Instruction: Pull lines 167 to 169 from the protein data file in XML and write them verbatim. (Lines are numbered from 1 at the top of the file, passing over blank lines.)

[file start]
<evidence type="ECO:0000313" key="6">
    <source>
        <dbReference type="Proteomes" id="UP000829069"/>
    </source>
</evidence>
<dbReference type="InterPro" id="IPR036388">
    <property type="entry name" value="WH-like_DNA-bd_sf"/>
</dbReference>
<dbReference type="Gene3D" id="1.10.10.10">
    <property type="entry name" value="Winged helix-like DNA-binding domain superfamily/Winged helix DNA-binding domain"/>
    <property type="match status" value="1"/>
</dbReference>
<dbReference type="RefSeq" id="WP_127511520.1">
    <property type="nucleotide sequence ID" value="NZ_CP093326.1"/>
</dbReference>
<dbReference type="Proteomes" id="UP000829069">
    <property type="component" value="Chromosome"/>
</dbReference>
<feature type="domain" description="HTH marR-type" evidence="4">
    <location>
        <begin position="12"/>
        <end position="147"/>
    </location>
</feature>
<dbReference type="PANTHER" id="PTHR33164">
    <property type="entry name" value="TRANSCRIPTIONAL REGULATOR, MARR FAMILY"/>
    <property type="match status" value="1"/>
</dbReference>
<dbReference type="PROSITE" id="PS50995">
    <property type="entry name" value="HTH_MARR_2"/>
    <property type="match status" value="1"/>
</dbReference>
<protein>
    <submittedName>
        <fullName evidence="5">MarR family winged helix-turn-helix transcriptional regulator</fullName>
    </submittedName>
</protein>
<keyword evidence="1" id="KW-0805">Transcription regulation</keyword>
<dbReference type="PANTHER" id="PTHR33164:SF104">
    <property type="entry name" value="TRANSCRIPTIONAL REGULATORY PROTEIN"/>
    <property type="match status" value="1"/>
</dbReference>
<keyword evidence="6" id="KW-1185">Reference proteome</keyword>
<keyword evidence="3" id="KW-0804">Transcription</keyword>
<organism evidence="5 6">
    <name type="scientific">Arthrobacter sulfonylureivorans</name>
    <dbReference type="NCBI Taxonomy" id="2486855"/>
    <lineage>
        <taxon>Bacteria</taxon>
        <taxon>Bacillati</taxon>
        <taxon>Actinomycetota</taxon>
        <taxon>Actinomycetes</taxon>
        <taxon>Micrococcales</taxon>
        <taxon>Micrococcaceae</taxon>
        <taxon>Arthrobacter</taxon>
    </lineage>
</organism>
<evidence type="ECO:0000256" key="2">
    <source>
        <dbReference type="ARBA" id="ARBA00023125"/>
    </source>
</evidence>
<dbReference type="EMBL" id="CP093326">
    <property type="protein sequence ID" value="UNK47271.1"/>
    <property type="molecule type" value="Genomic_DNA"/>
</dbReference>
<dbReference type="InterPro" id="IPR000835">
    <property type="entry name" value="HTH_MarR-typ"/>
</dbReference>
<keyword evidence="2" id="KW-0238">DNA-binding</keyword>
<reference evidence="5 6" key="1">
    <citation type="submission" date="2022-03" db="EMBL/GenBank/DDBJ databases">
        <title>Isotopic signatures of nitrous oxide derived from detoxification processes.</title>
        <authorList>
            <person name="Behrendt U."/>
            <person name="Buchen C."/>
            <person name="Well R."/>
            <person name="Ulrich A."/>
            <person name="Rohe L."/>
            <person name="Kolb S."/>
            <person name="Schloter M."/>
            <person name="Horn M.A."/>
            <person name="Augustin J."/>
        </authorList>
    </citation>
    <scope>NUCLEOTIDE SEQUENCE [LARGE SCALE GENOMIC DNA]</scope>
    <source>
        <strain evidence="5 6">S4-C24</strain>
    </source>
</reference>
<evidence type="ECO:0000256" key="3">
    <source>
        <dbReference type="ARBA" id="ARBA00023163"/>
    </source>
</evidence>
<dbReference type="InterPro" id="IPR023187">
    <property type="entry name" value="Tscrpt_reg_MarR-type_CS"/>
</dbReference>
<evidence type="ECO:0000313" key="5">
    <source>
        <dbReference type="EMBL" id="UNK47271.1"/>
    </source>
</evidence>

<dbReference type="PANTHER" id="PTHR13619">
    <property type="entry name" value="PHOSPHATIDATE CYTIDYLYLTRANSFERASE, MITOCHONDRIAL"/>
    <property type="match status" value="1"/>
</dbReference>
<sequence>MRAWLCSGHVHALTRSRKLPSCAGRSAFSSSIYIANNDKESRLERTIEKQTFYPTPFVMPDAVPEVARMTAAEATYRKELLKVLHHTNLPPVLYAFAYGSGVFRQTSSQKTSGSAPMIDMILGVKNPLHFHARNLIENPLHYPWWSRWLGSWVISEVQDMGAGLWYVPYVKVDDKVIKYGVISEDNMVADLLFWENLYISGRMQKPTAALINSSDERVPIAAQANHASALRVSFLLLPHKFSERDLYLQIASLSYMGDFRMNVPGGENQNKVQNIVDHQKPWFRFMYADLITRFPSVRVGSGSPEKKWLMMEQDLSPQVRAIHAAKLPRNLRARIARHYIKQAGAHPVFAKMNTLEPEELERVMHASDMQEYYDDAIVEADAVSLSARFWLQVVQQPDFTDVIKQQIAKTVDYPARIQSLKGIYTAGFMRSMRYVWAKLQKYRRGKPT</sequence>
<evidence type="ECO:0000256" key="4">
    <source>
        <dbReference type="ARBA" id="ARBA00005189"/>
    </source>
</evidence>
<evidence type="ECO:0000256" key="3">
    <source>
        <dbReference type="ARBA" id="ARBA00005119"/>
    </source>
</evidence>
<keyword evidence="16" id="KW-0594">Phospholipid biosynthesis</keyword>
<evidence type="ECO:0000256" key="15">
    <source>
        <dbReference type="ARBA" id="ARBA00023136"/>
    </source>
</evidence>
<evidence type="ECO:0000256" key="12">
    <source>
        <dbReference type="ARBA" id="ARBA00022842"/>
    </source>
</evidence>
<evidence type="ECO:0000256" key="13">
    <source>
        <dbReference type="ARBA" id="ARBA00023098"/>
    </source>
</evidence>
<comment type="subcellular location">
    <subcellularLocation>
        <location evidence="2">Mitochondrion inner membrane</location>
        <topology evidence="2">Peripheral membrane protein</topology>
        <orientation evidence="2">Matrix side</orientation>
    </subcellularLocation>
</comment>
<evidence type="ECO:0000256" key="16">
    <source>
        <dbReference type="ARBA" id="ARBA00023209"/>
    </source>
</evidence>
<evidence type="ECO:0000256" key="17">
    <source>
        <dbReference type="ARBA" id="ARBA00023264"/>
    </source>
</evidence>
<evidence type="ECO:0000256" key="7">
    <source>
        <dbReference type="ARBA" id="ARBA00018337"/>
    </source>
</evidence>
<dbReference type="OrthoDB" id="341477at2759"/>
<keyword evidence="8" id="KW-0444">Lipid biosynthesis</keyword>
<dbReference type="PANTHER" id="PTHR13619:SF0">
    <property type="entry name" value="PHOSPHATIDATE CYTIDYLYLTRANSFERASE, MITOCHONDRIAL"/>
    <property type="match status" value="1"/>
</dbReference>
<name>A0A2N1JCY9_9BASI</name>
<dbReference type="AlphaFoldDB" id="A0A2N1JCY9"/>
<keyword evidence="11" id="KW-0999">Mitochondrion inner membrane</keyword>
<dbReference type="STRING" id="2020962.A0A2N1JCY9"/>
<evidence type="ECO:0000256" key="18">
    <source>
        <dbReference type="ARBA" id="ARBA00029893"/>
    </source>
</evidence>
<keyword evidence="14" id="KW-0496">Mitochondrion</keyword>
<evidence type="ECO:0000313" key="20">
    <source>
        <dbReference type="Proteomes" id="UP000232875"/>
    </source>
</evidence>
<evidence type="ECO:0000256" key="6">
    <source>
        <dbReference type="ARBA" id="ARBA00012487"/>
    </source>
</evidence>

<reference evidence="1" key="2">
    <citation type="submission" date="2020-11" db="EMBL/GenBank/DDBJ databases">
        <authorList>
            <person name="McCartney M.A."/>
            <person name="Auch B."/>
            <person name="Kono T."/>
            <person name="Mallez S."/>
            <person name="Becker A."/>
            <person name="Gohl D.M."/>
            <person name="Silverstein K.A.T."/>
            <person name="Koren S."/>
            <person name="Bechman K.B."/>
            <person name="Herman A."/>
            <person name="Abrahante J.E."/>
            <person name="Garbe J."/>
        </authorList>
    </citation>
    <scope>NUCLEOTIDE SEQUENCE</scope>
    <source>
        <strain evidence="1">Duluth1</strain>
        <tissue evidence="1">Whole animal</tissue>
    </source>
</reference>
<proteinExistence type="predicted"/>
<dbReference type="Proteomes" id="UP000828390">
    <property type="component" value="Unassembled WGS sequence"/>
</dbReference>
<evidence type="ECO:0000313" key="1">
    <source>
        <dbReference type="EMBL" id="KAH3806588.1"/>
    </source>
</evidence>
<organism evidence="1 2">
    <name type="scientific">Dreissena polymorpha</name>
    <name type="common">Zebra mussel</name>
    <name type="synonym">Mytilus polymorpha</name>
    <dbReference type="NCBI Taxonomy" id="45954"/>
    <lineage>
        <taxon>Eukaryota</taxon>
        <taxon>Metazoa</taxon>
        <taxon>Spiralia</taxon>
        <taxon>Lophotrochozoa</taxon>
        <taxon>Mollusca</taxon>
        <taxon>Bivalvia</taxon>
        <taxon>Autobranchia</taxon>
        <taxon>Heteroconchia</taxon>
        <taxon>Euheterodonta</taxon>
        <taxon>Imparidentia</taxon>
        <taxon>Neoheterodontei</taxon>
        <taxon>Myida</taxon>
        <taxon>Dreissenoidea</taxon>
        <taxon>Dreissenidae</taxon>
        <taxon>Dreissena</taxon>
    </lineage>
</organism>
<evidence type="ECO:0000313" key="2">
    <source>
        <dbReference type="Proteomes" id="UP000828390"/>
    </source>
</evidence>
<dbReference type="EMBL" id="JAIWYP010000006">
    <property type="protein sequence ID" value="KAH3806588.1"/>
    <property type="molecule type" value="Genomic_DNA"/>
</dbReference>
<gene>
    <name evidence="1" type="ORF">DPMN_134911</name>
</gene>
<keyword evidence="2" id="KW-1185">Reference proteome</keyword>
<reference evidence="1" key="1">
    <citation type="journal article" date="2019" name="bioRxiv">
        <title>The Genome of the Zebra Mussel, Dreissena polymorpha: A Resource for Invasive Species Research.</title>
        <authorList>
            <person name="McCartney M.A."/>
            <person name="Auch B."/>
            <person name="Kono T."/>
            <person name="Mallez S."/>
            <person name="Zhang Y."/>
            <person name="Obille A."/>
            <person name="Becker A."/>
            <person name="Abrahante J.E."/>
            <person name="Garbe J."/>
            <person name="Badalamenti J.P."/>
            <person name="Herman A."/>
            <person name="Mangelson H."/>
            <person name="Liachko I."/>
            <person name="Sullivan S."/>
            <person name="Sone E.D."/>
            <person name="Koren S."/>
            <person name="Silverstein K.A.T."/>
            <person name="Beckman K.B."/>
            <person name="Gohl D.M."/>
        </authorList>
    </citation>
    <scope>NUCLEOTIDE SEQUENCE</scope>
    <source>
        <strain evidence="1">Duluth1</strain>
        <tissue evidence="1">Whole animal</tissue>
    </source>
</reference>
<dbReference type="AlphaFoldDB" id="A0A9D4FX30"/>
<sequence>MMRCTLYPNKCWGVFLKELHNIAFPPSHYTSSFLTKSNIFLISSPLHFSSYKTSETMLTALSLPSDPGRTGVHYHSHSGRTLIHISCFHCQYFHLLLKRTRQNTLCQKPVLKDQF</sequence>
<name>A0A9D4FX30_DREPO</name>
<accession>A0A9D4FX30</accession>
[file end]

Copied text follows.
<evidence type="ECO:0000256" key="18">
    <source>
        <dbReference type="ARBA" id="ARBA00029893"/>